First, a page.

Early Muscle Cars

Automotive high performance came out of hiding in 1960, signaling the dawn of the classic age of muscle cars. V-8s had been bulking up, so "big-blocks" were a must on and off the track. Chrysler Corporation had a fleet of V-8s with wedge-shaped combustion chambers with up to 413 cubic inch displacement and over 400 bhp via "Cross Ram Induction." Hemis were in limbo as expensive to build, but wedge-powered Chryslers, Plymouths, and Dodges were usually in the hunt among stockers and dragsters.

1961 Chevrolet Impala SS 409.
©2007 Publications International, Ltd.
Peformance cars such as the
1961 Chevrolet Impala SS 409
began to fill the marketplace in the early 1960s.

Ford took its sturdy FE-Series V-8 to 390 cid for 1961, then to 406. Chevrolet, meanwhile, turned its 348 into a brawny 409, soon immortalized by the singing Beach Boys. Pontiac, having gone from staid to sassy in the late '50s, kept spinning out variations of its 389-cid V-8 and then issued a "Super Duty" 421 for favored drag racers. And all over Detroit, parts catalogs bulged anew with go-fast components.

The Best of Early
Muscle Cars
In the early days of muscle cars, an automaker's full-size models were also its high-performance machines. Check out some of the best of these early muscle cars:

Performance models also multiplied. Chevrolet, for example, added Super Sport Impalas with bucket seats, floor shift, tachometer, beefed-up suspension, and special trim. The 409 V-8 was sold separately. The '61 Chevys introduced a svelte new rear roofline. Ford's new-for-1960 Galaxie Starliner hardtop was the same idea.

Though neither was designed particularly for racing, "aero" styling like this proved crucial on NASCAR's new high-speed ovals, where a few extra mph could mean the difference between first and second place. And the fun had only just begun.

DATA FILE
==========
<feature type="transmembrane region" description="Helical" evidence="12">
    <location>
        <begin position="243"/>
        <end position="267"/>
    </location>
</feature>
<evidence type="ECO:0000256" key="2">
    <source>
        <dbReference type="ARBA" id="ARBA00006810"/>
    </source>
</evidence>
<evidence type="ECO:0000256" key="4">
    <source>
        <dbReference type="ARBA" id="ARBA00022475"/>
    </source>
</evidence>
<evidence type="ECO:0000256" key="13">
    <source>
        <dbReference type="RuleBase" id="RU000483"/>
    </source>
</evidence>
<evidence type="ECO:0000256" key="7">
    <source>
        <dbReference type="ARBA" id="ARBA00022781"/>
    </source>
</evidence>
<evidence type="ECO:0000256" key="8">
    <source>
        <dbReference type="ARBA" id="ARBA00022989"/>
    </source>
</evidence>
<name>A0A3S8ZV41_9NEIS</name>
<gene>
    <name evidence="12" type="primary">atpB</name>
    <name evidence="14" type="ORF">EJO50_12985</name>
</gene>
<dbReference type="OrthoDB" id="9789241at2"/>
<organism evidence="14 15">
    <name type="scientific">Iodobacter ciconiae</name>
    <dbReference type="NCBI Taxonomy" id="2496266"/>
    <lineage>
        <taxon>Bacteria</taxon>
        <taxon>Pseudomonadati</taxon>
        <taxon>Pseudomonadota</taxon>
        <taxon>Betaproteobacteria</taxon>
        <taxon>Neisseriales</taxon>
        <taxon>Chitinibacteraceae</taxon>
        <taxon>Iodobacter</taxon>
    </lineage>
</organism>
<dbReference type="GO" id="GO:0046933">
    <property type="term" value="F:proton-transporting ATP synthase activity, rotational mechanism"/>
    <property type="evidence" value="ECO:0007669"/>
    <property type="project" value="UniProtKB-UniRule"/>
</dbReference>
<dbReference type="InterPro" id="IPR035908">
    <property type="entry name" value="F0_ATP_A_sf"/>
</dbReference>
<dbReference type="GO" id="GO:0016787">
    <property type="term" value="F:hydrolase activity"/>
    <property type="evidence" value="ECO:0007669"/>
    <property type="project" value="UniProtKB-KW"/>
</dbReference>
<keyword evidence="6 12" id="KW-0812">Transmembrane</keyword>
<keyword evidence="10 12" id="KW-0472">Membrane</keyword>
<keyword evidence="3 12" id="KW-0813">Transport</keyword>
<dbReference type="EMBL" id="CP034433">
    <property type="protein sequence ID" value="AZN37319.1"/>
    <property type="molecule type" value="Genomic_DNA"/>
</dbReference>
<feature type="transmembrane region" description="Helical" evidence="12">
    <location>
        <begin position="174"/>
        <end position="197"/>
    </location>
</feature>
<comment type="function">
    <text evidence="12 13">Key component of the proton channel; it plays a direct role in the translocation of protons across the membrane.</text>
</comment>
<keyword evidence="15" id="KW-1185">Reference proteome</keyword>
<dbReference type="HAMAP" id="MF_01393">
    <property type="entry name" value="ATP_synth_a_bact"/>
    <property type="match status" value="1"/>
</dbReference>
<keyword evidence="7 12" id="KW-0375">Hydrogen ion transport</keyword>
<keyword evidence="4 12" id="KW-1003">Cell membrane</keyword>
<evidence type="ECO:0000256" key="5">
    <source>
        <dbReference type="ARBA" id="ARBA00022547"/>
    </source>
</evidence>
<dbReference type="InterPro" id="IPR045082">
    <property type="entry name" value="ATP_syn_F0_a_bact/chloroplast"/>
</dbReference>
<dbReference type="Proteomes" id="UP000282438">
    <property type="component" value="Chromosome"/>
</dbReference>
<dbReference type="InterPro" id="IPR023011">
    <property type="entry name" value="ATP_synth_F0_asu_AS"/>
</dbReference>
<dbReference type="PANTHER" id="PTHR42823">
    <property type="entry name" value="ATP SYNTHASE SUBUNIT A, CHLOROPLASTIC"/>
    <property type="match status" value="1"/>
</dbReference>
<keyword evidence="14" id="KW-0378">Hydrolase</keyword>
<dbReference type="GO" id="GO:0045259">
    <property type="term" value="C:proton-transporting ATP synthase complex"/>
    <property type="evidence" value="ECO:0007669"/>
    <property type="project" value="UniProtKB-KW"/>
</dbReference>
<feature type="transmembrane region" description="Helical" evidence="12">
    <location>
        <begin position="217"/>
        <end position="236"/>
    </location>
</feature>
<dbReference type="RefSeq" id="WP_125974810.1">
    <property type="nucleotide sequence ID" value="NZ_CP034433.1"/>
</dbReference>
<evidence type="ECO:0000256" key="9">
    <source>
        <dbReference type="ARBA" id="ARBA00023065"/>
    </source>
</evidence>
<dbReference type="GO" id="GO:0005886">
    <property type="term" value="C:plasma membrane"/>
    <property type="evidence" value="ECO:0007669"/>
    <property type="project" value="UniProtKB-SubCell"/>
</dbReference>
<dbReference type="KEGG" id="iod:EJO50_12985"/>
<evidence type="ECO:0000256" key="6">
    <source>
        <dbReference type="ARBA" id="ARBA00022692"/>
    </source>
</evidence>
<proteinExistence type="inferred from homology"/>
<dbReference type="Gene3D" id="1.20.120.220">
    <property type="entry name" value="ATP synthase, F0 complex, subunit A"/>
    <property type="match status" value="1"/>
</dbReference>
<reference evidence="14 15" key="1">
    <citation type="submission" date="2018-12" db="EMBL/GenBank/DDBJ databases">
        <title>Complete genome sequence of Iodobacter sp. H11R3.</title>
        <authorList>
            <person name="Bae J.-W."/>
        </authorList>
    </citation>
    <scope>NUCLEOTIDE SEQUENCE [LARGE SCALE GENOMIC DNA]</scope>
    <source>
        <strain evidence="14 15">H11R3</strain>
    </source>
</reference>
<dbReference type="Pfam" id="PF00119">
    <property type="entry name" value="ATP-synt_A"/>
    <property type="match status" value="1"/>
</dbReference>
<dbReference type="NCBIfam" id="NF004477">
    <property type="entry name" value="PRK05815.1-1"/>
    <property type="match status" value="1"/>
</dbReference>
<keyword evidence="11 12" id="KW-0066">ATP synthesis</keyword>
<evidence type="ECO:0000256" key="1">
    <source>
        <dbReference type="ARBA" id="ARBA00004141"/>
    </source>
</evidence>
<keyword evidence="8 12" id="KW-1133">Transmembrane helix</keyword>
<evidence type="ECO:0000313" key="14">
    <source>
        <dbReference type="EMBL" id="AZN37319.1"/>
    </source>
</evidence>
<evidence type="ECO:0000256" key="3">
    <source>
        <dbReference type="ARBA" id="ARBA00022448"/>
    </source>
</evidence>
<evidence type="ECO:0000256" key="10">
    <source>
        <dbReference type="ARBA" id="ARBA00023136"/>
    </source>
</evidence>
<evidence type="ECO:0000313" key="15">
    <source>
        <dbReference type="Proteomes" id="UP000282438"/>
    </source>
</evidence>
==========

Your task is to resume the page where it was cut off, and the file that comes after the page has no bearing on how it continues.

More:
The American car landscape itself had expanded in 1960, when Detroit introduced small economy compacts to supplement traditional full-size "standard" models. Many buyers preferred something in between, however, so the midsize car was a logical next step.

Ford had a popular "Better Idea" with its new-for-'62 Fairlane and Mercury Meteor intermediates. Arriving with them was a lively, high-tech small-block V-8 (in 221- and 260-cid sizes) that would soon become a bona fide performance mill. Dodge and Plymouth also offered intermediates for 1962, but unlike Ford and Chevrolet, dropped their big cars.

The result for Dodge and Plymouth was a sales disaster but an exciting new kind of performance car: much trimmer and lighter, and available with big-car power. Quicker than you can say elapsed time, these smaller Dodges and Plymouths were the cars to beat in NHRA's new Super/Stock class.

They remained so in 1963, when the Dodge Ramcharger/Plymouth Super Stock wedges went to 426 cid, good for up to an advertised 425 bhp, and much more in the hands of expert tuners. Wedge 426s set eight NHRA records right out of the box, and Hot Rod clocked a scorching 12.69-second quarter-mile in a Super Stock Plymouth with automatic and a tight axle ratio.

1962 Ford Galaxie 406
©2007 Publications International, Ltd.
Despite its high horsepower, the 1962 Ford Galaxie 406
was a bit too heavy to beat its rivals on the track.

Of course, rockets like this were rare on Main Street, but they added high-powered sales luster in showrooms and made a huge impression on the public. The classic age of muscle cars was at hand.

The next page dives into the classic period of muscle cars, as hot machines with big engines became the darlings of Detroit and changed America's automotive landscape.

Return to Muscle Car Information Library.

For more cool information on muscle cars, see:

  • Muscle cars came in many shapes and sizes. Here are features on more than 100 muscle cars, including photos and specifications for each model.
  • Some of the best all-around performance machines of the day were Ford muscle cars.
  • No muscle cars were more stylish, sophisticated, or brawnier than those from Oldsmobile. Check out profiles, photos, and specifications of Oldsmobile muscle cars.
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